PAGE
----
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What impact does the EU Supply Chain Due Diligence act have on Supply Chain management

Organisations rely on global supply chains, this often results in difficulty in identification of authenticity of sustainability claims, due diligence transparency and the opportunity to mitigate risk. The introduction of the Corporate Sustainability Due Diligence Directive (2022) impacts behaviours of companies across all sectors and obligates them to succeed in the transition to climate neutral, a green economy and delivery of key ESG goals.

The directive requires comprehensive mitigation processes, Currently 16,000 companies are in scope, 2% of global revenue is suggested as being the fine for non-compliance and seeks to ensure that Supply Chain Due Diligence process for all organisations is a level playing field.

Recent issues have included human rights issues further down the Value Chain specific to forced labour, child labour, inadequate workplace health and safety, exploitation of workers and environmental impacts such as green house gases, pollution, biodiversity loss and ecosystem degradation.

So how does the Supply Chain due Diligence Directive improve behaviour?

  1. It ensures Corporate governance policies are strong and that the obligations are agreed on a cross functional basis

  2. Avoids fragmentation of due Diligence requirements

  3. Increases corporate accountability

  4. Improves access to remedies

  5. Focuses on business process improvements

Although at draft phase the directive is comprehensive and underpins the "Sustainable Finance Disclosure Regulation (SFDR) this therefore means Investment Funds, Portfolio Managers and other related parties have an obligation to publish statements on due diligence policies that impacts decisions on factors related to sustainability.

So what acts do organisations take and how do they fulfil the requirements of the directive?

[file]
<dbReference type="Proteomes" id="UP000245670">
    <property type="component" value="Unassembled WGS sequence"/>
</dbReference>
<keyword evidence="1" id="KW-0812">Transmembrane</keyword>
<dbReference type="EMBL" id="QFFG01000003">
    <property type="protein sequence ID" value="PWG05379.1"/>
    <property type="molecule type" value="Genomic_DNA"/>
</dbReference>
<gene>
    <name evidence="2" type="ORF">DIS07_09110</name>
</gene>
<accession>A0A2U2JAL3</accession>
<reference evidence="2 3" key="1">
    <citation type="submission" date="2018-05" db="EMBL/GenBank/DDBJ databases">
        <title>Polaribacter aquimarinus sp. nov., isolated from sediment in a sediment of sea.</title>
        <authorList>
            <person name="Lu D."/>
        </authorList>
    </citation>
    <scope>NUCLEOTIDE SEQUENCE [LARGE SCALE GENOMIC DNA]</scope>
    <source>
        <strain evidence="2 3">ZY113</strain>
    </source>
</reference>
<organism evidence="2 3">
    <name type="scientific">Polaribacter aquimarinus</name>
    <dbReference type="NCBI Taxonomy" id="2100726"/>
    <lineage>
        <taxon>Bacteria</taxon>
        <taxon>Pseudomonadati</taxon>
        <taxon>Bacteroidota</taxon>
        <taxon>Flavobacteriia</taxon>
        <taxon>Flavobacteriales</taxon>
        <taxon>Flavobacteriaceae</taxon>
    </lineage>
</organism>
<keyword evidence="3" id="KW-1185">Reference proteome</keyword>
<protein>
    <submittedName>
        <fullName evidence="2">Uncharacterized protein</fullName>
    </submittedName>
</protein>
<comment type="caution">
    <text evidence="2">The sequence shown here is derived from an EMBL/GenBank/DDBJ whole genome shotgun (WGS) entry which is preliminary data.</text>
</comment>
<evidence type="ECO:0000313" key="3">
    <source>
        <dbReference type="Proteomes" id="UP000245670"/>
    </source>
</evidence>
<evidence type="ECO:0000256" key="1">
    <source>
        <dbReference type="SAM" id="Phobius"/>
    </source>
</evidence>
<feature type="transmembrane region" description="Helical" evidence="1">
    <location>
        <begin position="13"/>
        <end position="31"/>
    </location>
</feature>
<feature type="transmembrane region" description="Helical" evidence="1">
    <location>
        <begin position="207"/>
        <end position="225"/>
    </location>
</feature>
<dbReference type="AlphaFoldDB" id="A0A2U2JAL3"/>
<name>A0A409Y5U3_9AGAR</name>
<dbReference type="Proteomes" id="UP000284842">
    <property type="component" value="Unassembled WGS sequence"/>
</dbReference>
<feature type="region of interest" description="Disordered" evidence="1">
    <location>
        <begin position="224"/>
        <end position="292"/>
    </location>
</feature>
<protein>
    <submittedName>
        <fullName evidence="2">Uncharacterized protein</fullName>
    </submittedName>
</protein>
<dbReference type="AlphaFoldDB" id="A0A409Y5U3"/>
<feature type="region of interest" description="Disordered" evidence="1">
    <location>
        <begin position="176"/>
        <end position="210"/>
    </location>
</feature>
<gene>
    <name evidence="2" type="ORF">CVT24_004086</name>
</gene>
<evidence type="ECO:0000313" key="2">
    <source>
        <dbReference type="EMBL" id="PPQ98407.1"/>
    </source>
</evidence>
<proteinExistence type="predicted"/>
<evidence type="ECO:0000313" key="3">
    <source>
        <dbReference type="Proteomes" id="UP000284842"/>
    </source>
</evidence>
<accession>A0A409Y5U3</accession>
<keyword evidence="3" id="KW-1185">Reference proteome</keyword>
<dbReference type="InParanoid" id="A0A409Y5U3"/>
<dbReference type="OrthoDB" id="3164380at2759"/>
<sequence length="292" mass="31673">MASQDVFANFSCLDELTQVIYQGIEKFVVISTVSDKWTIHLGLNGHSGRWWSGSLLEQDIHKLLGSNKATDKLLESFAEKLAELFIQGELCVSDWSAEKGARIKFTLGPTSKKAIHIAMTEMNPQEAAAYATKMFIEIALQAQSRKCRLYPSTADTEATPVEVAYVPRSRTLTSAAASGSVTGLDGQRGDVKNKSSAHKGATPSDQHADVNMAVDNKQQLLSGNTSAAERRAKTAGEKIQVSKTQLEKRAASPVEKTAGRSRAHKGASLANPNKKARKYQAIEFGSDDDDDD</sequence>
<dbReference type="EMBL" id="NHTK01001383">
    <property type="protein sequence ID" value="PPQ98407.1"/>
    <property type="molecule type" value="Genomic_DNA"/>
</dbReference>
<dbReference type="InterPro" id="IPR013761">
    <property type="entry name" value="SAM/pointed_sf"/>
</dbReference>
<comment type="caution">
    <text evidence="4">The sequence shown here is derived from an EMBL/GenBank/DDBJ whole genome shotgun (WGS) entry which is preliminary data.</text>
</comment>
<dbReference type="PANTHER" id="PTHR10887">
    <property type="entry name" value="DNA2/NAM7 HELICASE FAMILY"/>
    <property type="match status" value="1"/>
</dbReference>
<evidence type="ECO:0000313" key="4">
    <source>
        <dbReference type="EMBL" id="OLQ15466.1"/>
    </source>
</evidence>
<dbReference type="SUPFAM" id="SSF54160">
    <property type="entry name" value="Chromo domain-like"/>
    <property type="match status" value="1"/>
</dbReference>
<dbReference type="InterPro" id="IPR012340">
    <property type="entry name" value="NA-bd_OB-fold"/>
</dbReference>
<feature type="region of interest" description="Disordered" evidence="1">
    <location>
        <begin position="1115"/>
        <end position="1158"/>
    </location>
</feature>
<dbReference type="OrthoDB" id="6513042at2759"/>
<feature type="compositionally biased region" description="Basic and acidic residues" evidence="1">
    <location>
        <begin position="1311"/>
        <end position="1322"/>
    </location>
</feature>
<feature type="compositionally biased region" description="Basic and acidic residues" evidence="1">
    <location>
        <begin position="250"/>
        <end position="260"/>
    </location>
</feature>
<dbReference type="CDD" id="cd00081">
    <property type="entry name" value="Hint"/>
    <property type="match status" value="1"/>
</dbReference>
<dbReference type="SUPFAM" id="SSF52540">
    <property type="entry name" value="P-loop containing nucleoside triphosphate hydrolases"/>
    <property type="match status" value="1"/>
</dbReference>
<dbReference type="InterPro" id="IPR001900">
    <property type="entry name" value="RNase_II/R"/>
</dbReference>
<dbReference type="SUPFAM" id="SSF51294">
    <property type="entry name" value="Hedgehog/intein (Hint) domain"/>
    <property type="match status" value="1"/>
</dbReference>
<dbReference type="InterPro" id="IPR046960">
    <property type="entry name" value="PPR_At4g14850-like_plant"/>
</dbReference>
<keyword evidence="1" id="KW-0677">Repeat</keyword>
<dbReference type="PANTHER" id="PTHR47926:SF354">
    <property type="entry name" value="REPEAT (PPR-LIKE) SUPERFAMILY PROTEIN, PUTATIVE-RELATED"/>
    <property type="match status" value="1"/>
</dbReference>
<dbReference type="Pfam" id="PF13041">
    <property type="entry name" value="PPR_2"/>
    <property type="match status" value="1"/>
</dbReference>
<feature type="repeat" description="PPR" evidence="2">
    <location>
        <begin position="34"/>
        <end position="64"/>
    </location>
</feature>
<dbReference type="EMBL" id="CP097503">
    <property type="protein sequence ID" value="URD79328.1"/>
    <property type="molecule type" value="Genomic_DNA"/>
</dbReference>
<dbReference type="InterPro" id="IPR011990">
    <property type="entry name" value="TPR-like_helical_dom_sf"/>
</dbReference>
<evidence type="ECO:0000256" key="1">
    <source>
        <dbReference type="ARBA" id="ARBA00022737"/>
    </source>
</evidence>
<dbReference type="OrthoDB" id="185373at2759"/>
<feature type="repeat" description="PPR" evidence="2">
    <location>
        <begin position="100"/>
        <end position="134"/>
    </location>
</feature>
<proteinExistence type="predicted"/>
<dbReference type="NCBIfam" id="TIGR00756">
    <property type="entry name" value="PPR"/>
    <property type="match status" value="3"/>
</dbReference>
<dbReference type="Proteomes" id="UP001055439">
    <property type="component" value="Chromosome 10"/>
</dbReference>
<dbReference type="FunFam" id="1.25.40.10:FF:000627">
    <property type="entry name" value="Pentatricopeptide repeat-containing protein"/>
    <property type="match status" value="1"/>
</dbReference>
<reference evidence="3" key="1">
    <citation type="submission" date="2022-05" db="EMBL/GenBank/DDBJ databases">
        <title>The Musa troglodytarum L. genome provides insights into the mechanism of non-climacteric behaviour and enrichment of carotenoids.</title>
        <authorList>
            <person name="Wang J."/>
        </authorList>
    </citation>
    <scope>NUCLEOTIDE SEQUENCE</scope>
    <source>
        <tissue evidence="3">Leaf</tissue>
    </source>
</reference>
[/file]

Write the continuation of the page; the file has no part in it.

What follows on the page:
1. Clear and structured sourcing principles to ensure no confusion or grey areas exist

  2. Build enhanced transparency throughout the complete Supply Chain

  3. Identify risk

  4. Enable bottom up feedback and communication

  5. Measure progress

To achieve the obligations of the directive organisations must look to adopt technology to ensure accuracy, enhances transparency, security and authenticity of claims and documentation. Here combining Blockchain with the automation Smart Contracting provides ensures all participating parties are member of a closed ledger that only approved nominated parties are in. Becoming a member obligates all parties to sign up to a consensus of truth and in doing so certification, paper work and process can be digitalised. All communication and process is also time stamped therefore enhanced audit trails exist. Blockchain technology provides multiple benefits but in summary:

Strengthen corporate reputation through providing transparency of materials used in products

1. Improve credibility and trust of data

2. Reduce public relations risks from Supply Chain malpractice

3. Enhances engagement with multiple stakeholders within the Supply Chain

Its clear that the obligations of the Supply Chain Due Diligence Directive cannot be achieved without the adoption of value enhancing technology such as Blockchain. The focus now must be how quickly those organisations obligated under this directive act.

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